The Timeline/Stage Relationship Flash

So far, we have focused on the features of the timeline and we have shown how the timeline offers detailed control of Flash functionality, especially as regards its ordering of time from left to right. Now we are going to look at the manner in which timeline relates to the depth of a Flash movie, or the arrangement of items from the front to the back of the Stage.

Stacking order
Within a single layer, Flash stacks like items in the order in which they are placed or created, with the most recent item on top, subject to the kind of item. The rules that control the stacking order of various kinds of items are simple:

  • Within a layer, ungrouped, drawn lines and shapes are always at the bottom level, with the most recently drawn shape or line at the top of that layer’s stack. Furthermore, unless you take precautions, drawn items either compound with, or cut into, the drawing beneath them.
  • Groups and symbols (including bitmaps) stack above lines and shapes in the overlay level. To change the stacking order of several drawings, it’s often advisable to group them first. To change the stacking order within a layer, first select the item that you want to move. Then, do one of the following:
  • Select Modify➪Arrange➪Bring to Front or Send to Back to move the item to the top or bottom of the stacking order.
  • Select Modify➪Arrange➪Move Ahead or Move Behind to move the item ahead or back one position in the stacking order.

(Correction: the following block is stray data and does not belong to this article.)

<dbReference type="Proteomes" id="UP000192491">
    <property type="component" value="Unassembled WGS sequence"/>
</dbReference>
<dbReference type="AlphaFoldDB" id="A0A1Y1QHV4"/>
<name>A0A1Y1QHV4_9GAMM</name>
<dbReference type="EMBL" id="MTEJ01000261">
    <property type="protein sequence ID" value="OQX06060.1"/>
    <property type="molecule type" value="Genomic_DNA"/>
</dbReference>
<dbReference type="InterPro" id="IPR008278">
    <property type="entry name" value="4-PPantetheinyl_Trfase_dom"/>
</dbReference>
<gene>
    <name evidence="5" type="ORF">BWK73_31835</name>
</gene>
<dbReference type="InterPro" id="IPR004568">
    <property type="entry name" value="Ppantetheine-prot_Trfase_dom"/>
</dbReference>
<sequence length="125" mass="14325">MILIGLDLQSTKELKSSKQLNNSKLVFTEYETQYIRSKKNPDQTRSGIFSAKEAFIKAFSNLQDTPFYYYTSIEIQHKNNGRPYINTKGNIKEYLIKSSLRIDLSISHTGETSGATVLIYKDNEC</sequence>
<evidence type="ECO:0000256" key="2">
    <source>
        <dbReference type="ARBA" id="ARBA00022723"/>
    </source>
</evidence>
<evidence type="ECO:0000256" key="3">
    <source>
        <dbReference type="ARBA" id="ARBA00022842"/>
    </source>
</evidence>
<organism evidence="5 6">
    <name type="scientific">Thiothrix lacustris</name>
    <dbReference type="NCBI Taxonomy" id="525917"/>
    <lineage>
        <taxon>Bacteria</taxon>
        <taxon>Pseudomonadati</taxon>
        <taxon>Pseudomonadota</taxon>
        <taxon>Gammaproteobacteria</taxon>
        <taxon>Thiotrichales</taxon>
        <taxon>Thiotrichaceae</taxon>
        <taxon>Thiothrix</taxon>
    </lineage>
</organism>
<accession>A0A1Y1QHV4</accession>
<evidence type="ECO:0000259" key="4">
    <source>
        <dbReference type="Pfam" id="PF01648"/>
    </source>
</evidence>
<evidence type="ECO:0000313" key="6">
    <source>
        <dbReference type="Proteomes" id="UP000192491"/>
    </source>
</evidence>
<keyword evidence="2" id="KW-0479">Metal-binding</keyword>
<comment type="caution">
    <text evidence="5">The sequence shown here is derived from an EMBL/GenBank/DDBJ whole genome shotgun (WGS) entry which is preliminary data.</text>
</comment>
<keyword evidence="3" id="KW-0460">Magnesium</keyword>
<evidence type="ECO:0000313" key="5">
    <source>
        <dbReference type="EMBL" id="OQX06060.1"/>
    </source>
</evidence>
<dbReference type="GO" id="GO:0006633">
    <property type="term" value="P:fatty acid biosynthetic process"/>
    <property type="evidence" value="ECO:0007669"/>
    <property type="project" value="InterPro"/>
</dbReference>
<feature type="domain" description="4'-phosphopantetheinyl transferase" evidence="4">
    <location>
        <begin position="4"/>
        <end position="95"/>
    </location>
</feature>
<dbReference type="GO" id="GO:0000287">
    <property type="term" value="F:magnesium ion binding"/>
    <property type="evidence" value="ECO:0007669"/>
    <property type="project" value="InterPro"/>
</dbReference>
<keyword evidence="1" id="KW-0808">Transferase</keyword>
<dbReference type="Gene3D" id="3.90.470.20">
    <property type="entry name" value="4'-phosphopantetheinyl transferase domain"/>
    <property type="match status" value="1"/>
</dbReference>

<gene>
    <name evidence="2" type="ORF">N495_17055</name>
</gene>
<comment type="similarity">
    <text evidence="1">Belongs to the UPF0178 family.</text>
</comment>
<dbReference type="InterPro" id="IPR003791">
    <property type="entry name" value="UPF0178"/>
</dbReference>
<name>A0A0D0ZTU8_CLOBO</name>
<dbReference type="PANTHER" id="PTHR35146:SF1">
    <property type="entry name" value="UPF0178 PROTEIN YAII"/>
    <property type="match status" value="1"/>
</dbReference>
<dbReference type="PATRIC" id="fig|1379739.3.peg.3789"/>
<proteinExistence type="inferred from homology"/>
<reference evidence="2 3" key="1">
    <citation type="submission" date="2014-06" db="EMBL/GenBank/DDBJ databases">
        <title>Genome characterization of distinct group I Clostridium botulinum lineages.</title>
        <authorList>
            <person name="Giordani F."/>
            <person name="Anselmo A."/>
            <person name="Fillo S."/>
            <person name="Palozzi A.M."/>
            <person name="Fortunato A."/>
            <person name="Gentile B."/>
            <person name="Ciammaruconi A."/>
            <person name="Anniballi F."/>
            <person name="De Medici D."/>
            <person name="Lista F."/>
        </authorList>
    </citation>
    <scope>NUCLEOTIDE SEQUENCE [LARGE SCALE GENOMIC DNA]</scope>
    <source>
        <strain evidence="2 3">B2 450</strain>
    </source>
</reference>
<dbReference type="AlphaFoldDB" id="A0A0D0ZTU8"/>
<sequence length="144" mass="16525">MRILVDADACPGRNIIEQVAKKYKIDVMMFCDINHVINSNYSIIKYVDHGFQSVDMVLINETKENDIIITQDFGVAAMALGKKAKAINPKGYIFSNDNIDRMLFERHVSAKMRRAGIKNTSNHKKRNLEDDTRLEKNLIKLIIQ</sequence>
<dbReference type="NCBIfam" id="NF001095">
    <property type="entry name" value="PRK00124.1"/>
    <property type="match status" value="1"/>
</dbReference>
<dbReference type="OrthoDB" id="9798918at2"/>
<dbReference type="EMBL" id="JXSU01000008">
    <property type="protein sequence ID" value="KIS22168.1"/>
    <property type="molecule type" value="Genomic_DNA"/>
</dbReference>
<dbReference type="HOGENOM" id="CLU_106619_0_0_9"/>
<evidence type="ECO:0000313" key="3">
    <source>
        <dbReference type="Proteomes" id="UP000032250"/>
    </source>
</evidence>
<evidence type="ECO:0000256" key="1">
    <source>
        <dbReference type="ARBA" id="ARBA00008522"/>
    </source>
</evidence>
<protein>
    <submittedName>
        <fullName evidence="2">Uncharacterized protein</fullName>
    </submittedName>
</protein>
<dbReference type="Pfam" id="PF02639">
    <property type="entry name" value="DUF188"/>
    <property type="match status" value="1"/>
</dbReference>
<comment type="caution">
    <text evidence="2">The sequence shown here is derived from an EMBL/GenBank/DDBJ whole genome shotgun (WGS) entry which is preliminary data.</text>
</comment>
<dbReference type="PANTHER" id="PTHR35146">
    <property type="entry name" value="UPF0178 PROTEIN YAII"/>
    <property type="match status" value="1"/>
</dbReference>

Remember the stacking order rules: You won’t be able to bring an ungrouped drawing above a group or symbolif you need that drawing on top, group it and then move it. Layers are another factor in the stacking order. To stack an item in a lower layer above an item in a higher layer you simply change the order of the layer among the other layers: First activate the layer, and then drag the Layer Bar to the desired position in the layer stack of the timeline.

Grouping drawings makes them easier to handle. Rather than manipulating a single drawing, group several drawings to work with them as a single item. Grouping also prevents shapes from being altered by other shapes. Furthermore, the stacking of groups is more easily controlled than ungrouped drawings. Here’s how to create groups:

  1. Use Shift+click to select everything that you want to group any combination of items: shapes, lines, and symbols even other groups.
  2. Select Modify➪Group (Ctrl+G or Command+G). The selected elements are now grouped.
  3. To ungroup everything, select the group then use Modify➪Ungroup (Ctrl+Shift+G or Command+ Shift+ G).

Editing groups
To edit a group:

  1. Either select the group and then choose Edit➪Edit Selected, or double-click the group.
  2. Everything on stage except for the parts of the group is dimmed, indicating that only the group is editable.
  3. Make the changes in the same way you would edit any items.
  4. To stop editing the group, choose Edit➪Edit All (or double-click an empty part of the stage). Items on stage return to normal color.

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